Louis Ayeni is poised to spend his first season as the running backs coach at Iowa State after coaching stints at Northwestern and Toledo. As a player, Ayeni played running back and safety at Northwestern before spending a few seasons as an NFL safety with the Indianapolis Colts and St. Louis Rams.
The Cyclones’ new assistant joined Paul Rhoads' program in January as he took over a group of running backs that features Aaron Wimberly and DeVondrick Nealy. He took some time to chat with ESPN.com about his initial interest in the job, his coaching influences, his spring focus for his running backs and his strengths as a coach.
What got you interested in the job?
Ayeni: Coach Rhoads did a good job of talking to me about the tradition, the fanfare and the ability to take Iowa State to another level. They did a good job of explaining the culture of it, which is a great football family, great fan base and great facilities. Those three things set it apart and got me interested in the program.
How was your first spring?
Ayeni: It was good. We had a bunch of new coaches on staff and I thought we jelled pretty quick together. We saw some great growth as spring went on, and there’s a lot of optimism as we move toward the season.
With the running backs, what did you want to instill in those guys?
Ayeni: In the spring it was simple; we had two main goals. No. 1 was consistent and constant improvement we want every single day. From practice 1 to practice 15 we wanted to show that we’ve improved every single day. No. 2 was earn our roles, earn the trust of our coaches, earn the trust of teammates and earn the trust of the head coach. The best thing about these kids is they came in with a positive attitude and great investment every single day -- it made it fun to coach them. I think we jell well together with me being a young guy and those guys being young.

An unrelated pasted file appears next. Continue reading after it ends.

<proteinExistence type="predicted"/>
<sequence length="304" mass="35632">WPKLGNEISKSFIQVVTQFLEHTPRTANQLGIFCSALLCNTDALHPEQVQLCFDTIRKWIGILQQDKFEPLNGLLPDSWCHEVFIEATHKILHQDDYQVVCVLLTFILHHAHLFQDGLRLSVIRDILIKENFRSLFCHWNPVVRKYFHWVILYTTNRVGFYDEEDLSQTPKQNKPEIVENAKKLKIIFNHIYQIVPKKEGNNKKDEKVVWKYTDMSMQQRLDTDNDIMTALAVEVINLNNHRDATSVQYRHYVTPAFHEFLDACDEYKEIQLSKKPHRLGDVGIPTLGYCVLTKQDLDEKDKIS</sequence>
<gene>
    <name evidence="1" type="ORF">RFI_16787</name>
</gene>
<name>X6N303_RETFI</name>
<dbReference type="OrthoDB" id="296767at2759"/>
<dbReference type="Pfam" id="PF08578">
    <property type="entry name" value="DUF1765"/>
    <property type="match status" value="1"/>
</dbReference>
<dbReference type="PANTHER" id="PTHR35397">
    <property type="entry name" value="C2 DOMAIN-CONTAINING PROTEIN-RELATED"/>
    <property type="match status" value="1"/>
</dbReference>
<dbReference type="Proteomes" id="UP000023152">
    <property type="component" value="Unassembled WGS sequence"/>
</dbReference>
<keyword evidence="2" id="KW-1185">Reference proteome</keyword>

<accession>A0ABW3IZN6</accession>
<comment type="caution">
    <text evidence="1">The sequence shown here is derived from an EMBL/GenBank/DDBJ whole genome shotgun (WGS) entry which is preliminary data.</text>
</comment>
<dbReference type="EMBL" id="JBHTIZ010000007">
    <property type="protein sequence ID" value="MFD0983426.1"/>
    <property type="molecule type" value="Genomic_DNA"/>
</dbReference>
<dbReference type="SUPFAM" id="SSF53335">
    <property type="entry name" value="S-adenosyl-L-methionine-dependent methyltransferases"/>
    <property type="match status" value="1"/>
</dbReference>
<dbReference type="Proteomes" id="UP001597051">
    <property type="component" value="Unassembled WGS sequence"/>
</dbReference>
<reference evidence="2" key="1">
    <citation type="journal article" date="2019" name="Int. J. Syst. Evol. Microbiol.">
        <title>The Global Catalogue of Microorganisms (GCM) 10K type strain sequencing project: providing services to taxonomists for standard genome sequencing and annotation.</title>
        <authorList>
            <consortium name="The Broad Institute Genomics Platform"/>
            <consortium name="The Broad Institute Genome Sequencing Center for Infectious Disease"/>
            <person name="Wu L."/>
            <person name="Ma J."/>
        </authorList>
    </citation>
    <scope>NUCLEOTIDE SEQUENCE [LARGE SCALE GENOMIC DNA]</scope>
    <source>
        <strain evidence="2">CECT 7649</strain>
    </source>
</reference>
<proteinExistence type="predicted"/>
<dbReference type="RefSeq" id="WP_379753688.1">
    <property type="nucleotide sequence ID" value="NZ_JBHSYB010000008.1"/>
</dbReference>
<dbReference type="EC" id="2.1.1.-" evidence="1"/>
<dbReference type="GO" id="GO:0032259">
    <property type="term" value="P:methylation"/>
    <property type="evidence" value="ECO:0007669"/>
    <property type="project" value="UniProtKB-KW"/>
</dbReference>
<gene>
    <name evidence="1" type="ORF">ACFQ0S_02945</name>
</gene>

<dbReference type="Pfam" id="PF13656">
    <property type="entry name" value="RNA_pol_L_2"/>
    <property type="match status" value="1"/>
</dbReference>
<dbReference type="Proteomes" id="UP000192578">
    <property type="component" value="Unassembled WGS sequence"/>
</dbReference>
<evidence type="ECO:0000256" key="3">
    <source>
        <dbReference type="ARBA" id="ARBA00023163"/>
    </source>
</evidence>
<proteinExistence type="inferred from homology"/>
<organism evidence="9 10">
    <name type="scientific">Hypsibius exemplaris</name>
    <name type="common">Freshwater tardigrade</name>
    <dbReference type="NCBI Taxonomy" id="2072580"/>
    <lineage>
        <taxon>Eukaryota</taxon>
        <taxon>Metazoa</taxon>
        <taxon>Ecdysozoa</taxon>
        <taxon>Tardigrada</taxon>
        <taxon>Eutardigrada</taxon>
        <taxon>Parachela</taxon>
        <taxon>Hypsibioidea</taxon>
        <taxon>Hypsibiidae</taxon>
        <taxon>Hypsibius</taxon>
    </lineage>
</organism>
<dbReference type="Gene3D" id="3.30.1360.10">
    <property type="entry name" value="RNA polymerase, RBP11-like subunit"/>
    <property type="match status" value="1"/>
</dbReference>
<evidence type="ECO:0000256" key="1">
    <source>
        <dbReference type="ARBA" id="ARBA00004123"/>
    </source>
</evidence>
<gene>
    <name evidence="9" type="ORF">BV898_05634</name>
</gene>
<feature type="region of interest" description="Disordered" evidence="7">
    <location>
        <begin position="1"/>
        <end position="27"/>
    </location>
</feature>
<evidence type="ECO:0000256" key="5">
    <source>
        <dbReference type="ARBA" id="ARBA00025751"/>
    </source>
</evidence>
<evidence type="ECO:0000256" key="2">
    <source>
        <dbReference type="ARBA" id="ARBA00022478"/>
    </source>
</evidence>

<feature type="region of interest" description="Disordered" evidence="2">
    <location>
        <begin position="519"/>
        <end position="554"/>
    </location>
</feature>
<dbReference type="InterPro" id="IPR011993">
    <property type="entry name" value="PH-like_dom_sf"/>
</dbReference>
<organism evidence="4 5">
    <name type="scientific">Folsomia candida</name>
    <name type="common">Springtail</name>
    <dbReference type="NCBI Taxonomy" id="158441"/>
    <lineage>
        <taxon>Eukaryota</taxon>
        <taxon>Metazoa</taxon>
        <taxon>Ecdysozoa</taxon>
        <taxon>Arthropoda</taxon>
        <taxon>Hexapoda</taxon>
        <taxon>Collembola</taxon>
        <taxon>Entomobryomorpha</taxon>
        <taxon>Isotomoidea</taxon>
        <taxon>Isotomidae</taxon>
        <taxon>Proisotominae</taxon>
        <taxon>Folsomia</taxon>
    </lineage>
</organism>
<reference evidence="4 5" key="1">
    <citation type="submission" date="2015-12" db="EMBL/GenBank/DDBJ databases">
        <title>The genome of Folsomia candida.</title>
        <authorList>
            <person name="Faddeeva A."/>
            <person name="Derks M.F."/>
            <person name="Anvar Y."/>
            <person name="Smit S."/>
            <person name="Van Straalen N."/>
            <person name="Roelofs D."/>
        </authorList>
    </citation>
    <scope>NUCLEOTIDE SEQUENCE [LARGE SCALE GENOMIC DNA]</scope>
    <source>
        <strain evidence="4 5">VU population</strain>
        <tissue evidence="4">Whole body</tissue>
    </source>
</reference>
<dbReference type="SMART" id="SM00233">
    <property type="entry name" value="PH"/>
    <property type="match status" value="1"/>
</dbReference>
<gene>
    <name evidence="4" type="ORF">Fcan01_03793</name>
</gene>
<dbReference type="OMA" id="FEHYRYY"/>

Did you go back and look at past film to get a look at what you had in your meeting room, or did you just show up, blank slate?
Ayeni: I watched the film, but I thought I’d watch more of their good stuff than bad stuff. I took their best plays and watched them because I wanted to see what they’ve done and if I could take them a step higher. I showed them all their big plays and how it could be a bigger play to show them we’re going to take the next step and how to be consistently good. Because when you’re consistently good, that’s when you become great.
How do you feel about the overall depth at the position?
Ayeni: I like where we are at; they’ve done a great job. Aaron [Wimberly] is as talented as anybody, not just in the conference but maybe the country. DV’s [Nealy's] skill set -- there’s not a lot of people who can do all the things he can do. Rob Standard is a guy who is very versatile and a bigger back that adds a different dimension. Tyler Brown is a young guy with a lot of speed and I have two freshmen, Martinez Syria and Michael Warren, coming in. Those guys will add to our room -- add to our room and our bench. We’ll have a good little stable when all is said and done.
When did the coaching bug hit you?
Ayeni: It didn’t; it kind of found me. I always dreamed of playing. I got done playing and my mom said I should go back and get my master’s, so I went back to Northwestern and was a G.A. and I found out I was pretty good at it. I was fortunate to be around good people -- played for Randy Walker at Northwestern, played for Tony Dungy in Indianapolis, Mike Martz in St. Louis, then the privilege of working with Pat Fitzgerald and Mick McCall at Northwestern -- and they were the ones who molded me into this thing. Then Tim Beckman gave me a chance at Toledo, and I got to work with Matt Campbell, who kind of molded me as well. All those guys have kind of molded me, guided me and directed me. Now I get to learn from Paul Rhoads and Mark Mangino. When you’re around good people, good things happen, and that’s what’s happened with me.
Do you think your defensive background helps you?
Ayeni: Absolutely, being able to play safety in college and the NFL helps me recognize things and see things these guys don’t see. I played running back all my life and a lot of times these guys are getting coached by guys who didn’t play the position. I can see things from their eyes, what they see. I understand them and it creates trust, then being a guy who played defense in the NFL, I understand what defenses are trying to do. It’s a good advantage for me as a coach and should help me become a better coach, a better teacher as I go forward.
Being a younger guy, I’m sure you feel like you have a lot of room for growth, but what do you feel is your biggest strength right now?
Ayeni: My biggest strength is the way I communicate with our players, our coaches. I can convey a message. I’m a loyal guy -- loyalty is my biggest asset -- and I can lead men.